Bruce Springsteen
The Ghost of Tom Joad


3.5
great

Review

by deathscreamingsheep USER (6 Reviews)
July 30th, 2009 | 7 replies


Release Date: 1995 | Tracklist

Review Summary: Often overlooked in favour of Springsteen's more expansive work, Ghost of Tom Joad is a gorgeous gem that requires attention.

The 90s are often regarded by fans as a difficult patch for the Boss. Having attained such stature to almost become mythical in the previous decades, Springsteen had become not only a national treasure but also a walking embodiment of the American dream. The Ghost of Tom Joad, an album of broadly acoustic story-telling musings and blue collar fantasies was never going to be numbered amongst the mighty Born To Run, nor does it carry the emotional depth of Darkness On The Edge of Town. Of all the albums produced without the E Street Band however, Ghost of Tom Joad is perhaps the most intelligent, poignant and sincere of any of Springsteen's less acclaimed work.

Opening with the title track 'The Ghost of Tom Joad', the minimal tone of Springsteen's new direction is set. Sparse acoustic backdrops, layered with subtle organs, strings and harmonicas make up most of the albums music, allowing Springsteen's distinctive voice and storytelling to guide the ebb and flow of the music. Here, there is none of the gritty power behind the Shakespearian drama of 'Backstreets' or the towering anthem 'Born to Run'. Instead, we here Springsteen at his most soulful and sincere, quietly strumming out tales of desperate mexican migrants or blue-collar workers left behind in tumbleweed backwater towns.

Listening to these lyrics, it is not hard to get caught up in the mythology. 'Youngstown' and 'The Ghost of Tom Joad' follow straight on from a long trail of literary American pioneers, from Steinbeck's 'Grapes of Wrath' which provides the album's namesake to even further, the writings of Thoreaux or Walt Whitman as they chronicled what would become a modern fable. Take for example lines from the title track:

Quote:
Now Tom said "Mom, wherever there's a cop beatin' a guy
Wherever a hungry newborn baby cries
Where there's a fight 'gainst the blood and hatred in the air
Look for me Mom I'll be there
Wherever there's somebody fightin' for a place to stand
Or decent job or a helpin' hand
Wherever somebody's strugglin' to be free
Look in their eyes Mom you'll see me."
Simplistic the words may be, but it is easy to begin imagining the campfire songs, the drumfires and wailing harmonicas that make up the inspiration for the album. Inspired by Maharidge's Journey to Nowhere, it is not simply these lyrics, but their context and the sparse music that surrounds them that creates a minimal but enthralling listening experience.

This is not to say that the album is without fault. If left to play, many of the songs seem to blend too much into one another, losing the individual nature that stories of struggling migrants in 'Shinaloa Cowboys' or the simple touch of 'My Best Was Never Good Enough' really merits. Similarly, the drama whilst brilliantly written never quite catches the pure brilliance of 'Backstreets'. However, under no circumstances should the work on The Ghost of Tom Joad be overlooked. If nothing else, the album provides a truly immersive texture and finds Springsteen's backwater dust-bowl sensibilities at their most earnest.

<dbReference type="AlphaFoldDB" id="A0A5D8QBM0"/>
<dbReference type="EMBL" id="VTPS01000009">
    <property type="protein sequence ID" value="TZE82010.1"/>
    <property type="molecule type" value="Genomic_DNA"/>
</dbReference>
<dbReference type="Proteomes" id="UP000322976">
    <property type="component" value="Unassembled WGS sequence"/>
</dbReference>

Recommended Tracks
Highway 29
Shinoloa Cowboys
The Ghost of Tom Joad



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user ratings (166)
Chart.
3.2
good

Comments:Add a Comment 
deathscreamingsheep
July 30th 2009


86 Comments

Album Rating: 3.5

Hey, thought I'd give this album a review since nobody has touched it yet. Is there any way of formatting the quote box so that it fits in better with the right hand column? Either that or it's my browser, i'm not sure.

ClearTheLane
July 30th 2009


990 Comments


Good review. I've only heard the title-track which is very good.
Don't think you can do anything about the quote box, I'd say just put the lyrics on italics.

Zip
July 30th 2009


5312 Comments


Listen to the title track live featuring Tom Morello. Best thing ever.

WarAllTheTime988
July 30th 2009


360 Comments


Album is real good. Also while I get what you're saying I don't think it really makes sense to compare anything on here to something like "Backstreets" - but that might just be me. I know what you're going for with the comparison but nothing was written/performed to really come across like "Backstreets". Maybe comparing something on Nebraska or Devils & Dust would've been more fitting - but like I said that might just be me.
Otherwise good review and about time this album had one!

EverythingEvil2113
May 6th 2012


1326 Comments

Album Rating: 3.0

The title track with Tom Morello is an intense eargasm. shits all over the original.

Gemini1979
May 16th 2016


32 Comments

Album Rating: 2.5

The most similar Springsteen album is probably "Nebraska". Very stripped down instrumentation and vocals and dark lyrics. The song I like the most is "Youngstown". Then ther are the title track, "Straight Time", "The New Timer" and "Galveston Bay".

RikRoach7
November 3rd 2018


3595 Comments

Album Rating: 2.0

This album suffers so much from being uninspired. I like Nebraska a lot because of its music's capability of creating a feeling that adds to the lyrics and their story-telling. With this one, a lot of the songs are just verses on repeat and the riffs and melodies are not strong enough to justify it. He just tells a story with each song, and even though some of these stories are worth telling, none of them would have needed to be delivered in a musical packaging that sounds this indifferent and just "there".



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